Seriously, people talk about the joy of working in their pajamas, but the truth is that no one is ever taken seriously while wearing pajamas. Not even yourself. It’s not a thing. Sorry to burst your bubble but if you’re working from home, do yourself a favor and get into a morning routine.

Get Up, Get Dressed, and Get Ready for Work.

Security Considerations

This is a bigger deal for some people than others, but for every single business owner out there, security is essential. Whether it’s financial information, customer information, product information, or business information, every business owner has something to protect. While having employees work from home can save on office costs and increase productivity, if it’s not done correctly, all of that information is being put at risk.

Working from home requires you to think a little differently about computer use. As important as password protecting your computer is, some people don’t want the hassle of it on their home computers. Imagine the conversation with your boss about how you needed a bathroom break and the five-year-old climbed up and deleted an entire client file.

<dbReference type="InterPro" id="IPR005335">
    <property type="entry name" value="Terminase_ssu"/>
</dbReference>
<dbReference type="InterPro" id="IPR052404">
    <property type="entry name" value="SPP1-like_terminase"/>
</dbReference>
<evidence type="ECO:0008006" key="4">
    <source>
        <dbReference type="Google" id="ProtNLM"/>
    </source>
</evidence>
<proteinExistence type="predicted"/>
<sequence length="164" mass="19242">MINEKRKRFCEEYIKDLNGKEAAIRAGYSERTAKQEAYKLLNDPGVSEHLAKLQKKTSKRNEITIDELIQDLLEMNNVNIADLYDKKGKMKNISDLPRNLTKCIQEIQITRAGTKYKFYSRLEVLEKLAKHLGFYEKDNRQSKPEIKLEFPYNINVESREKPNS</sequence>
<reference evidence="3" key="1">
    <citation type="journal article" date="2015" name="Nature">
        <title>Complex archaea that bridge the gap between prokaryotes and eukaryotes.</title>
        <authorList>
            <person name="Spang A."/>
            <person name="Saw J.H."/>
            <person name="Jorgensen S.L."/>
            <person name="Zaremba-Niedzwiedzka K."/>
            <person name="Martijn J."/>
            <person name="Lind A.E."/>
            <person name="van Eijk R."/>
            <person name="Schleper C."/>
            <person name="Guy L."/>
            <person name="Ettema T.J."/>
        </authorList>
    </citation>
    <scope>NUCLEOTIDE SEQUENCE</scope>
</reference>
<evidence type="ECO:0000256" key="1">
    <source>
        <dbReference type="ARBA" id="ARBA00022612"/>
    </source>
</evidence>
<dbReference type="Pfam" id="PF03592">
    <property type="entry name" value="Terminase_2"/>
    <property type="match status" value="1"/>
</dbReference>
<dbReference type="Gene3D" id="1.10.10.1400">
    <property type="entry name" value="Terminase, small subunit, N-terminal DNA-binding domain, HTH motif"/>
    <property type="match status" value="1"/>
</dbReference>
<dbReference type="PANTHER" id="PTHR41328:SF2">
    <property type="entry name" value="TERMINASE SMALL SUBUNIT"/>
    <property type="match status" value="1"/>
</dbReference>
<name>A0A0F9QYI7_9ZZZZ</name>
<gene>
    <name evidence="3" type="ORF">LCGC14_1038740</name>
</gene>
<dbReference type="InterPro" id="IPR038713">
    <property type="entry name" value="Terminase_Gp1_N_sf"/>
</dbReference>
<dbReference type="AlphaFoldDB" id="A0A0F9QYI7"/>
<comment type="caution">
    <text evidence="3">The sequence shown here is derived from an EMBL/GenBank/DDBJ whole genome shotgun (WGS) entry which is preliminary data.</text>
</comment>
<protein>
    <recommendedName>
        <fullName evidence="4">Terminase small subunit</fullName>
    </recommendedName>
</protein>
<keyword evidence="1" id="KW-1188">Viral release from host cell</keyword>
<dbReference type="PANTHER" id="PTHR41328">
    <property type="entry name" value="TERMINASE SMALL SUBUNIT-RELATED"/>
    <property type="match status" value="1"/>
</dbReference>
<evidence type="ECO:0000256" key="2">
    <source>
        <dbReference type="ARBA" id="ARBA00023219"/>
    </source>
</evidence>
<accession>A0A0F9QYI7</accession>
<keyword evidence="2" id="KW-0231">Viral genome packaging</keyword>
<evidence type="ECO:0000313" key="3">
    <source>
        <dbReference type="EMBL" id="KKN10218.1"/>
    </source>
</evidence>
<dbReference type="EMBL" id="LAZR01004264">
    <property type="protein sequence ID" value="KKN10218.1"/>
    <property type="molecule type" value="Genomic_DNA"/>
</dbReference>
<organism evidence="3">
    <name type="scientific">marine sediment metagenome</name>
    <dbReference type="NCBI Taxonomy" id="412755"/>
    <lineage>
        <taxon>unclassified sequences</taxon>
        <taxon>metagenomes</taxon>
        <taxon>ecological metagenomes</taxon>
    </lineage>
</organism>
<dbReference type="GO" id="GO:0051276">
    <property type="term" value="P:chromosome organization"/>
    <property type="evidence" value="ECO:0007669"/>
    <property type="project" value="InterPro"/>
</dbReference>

No one wants to have that conversation.

That is why we strongly recommend that employees NEVER work from personal computers. For the sake of security, anyone working from home must have a computer provided by your company. Regardless of whether or not you regularly work from home, a strong password that is NOT know to family members is vital to network security. Beyond that, it is you’re responsibility to make sure that the computer is locked whenever you walk away from it.

In a lot of ways, working from home requires you to be even more security minded than being in the office.

Technical Considerations